Breen, R and Ferguson, SG and Palmer, MA, Higher incentive amounts do not appear to be associated with greater quit rates in financial incentive programmes for smoking cessation, Addictive Behaviors, 110 pp. 1-6. ISSN 0306-4603 (2020) [Refereed Article]
© 2020 Elsevier Ltd. All rights reserved.
Introduction: Financial incentive (FI) programmes can promote smoking cessation. While foundational research suggests higher FI amounts may better produce outcomes, confirmation is needed. Further, the optimal amount(s) needed to cost-effectively promote change is unclear. Our objective was to reconfirm whether higher amounts are associated with greater quitting through review of previous programmes, before assessing whether non-linear trends and obvious inflections in this relationship exist which may highlight optimal amounts.
Methods: Four databases were searched for controlled or randomised controlled studies which detailed FI programmes for smoking cessation in adults.
Results: Twenty-six studies were included. Programmes varied in length (3.0–52.0 weeks, median = 12.0), FI provision timing, and longest follow-up (5.5–24.0 months, median = 6.0). The odds ratio of quitting at longest follow-up ranged from 0.32 to 5.89. Maximum FI amounts were between US$106.19 and $4,027.92. Quit rates and amounts were not significantly correlated. Subsequent comparisons to reduce between-study variations were non-significant. Further analyses revealed no evidence of non-linear fits, changes in inflection, or cut-points.
Conclusions: While higher FI amounts were not associated with greater quitting within this review, the limited data available and variations in target populations and programme designs unrelated to the amount have undoubtedly influenced results. Findings suggest information on this relationship and optimal FI amounts are not determinable through current evidence. As this information is important for cost-effectiveness evaluations and real-world viability, further investigation is necessary. Laboratory research could provide valuable initial insight. Trials comparing programme efficacy under the identified amounts could then be implemented.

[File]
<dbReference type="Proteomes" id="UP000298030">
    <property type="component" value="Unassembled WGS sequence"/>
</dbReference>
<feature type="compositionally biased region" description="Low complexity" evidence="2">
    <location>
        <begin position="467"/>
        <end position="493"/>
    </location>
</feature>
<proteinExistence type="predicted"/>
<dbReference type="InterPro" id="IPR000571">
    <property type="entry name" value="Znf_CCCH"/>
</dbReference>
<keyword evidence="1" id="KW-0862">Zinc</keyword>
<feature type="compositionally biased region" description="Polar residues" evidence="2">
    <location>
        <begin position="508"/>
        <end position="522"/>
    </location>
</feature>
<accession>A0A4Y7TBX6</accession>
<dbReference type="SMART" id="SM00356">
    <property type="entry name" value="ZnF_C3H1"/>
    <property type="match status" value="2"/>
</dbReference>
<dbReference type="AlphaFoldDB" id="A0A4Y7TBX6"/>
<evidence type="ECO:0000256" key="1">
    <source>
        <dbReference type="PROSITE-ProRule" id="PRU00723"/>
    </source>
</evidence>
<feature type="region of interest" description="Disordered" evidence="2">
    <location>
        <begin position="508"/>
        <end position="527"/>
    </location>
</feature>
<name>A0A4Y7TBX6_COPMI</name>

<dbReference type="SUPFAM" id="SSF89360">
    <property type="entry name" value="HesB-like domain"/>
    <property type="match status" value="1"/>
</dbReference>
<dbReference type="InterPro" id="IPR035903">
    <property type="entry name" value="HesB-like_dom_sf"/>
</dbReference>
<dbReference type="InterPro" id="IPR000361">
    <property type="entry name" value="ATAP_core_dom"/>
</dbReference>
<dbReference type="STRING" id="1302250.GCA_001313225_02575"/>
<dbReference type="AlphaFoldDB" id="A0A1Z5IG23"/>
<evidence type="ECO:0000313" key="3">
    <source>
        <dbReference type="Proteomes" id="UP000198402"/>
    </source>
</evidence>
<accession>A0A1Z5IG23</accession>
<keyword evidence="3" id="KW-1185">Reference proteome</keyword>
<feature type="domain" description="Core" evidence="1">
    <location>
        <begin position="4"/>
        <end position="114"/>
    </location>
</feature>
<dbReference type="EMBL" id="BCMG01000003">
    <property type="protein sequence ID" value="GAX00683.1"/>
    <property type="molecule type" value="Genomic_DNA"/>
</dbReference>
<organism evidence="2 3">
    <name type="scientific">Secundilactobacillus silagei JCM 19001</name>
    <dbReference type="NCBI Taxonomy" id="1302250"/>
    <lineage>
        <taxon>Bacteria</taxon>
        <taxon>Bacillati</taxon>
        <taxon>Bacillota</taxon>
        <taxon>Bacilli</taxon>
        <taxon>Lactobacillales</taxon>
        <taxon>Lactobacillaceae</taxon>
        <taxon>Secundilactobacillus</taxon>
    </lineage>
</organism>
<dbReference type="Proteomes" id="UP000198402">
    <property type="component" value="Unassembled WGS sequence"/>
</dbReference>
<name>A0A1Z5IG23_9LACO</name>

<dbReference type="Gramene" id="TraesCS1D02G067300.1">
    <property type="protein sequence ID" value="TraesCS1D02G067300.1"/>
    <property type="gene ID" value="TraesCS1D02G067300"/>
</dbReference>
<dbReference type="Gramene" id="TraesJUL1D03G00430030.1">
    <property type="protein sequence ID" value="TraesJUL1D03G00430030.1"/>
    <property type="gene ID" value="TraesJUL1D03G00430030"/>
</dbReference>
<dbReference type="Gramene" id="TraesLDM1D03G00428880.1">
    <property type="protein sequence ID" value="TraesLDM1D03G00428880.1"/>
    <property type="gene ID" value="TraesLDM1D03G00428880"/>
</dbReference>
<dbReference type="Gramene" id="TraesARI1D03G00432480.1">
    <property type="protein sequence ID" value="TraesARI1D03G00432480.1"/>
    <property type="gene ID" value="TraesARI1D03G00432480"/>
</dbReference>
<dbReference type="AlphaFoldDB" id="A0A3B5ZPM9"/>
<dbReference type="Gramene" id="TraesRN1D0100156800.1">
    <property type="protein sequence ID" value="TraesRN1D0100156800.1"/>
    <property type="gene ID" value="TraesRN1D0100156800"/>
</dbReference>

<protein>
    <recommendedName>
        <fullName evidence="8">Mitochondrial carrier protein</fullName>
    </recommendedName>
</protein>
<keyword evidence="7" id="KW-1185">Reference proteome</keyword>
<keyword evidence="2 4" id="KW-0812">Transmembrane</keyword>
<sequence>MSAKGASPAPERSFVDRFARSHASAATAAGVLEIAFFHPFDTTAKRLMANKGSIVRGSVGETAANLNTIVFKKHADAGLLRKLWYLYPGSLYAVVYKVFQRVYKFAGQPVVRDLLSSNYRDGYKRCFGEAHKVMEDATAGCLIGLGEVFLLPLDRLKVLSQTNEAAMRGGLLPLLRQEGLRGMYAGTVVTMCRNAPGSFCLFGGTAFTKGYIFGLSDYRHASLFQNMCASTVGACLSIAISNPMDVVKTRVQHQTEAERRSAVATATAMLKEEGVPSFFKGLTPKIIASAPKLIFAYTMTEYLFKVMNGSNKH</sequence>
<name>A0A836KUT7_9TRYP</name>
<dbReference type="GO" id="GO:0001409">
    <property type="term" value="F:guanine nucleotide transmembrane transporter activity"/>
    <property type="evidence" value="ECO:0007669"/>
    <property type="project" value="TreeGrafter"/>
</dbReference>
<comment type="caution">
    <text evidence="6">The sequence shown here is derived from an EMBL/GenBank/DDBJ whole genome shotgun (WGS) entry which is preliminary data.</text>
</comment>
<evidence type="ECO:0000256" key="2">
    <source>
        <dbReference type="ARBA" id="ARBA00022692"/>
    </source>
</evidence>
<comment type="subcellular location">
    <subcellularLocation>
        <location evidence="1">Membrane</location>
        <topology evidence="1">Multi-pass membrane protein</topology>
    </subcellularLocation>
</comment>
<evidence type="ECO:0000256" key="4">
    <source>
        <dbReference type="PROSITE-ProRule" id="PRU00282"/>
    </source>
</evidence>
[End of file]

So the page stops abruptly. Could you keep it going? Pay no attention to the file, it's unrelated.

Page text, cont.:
|Item Type:||Refereed Article|
|Keywords:||smoking cessation, incentives, dependence, financial incentives, contingency management|
|Research Division:||Health Sciences|
|Research Group:||Public health|
|Research Field:||Preventative health care|
|Objective Group:||Public health (excl. specific population health)|
|Objective Field:||Behaviour and health|
|UTAS Author:||Breen, R (Miss Rachel Breen)|
|UTAS Author:||Ferguson, SG (Professor Stuart Ferguson)|
|UTAS Author:||Palmer, MA (Dr Matt Palmer)|
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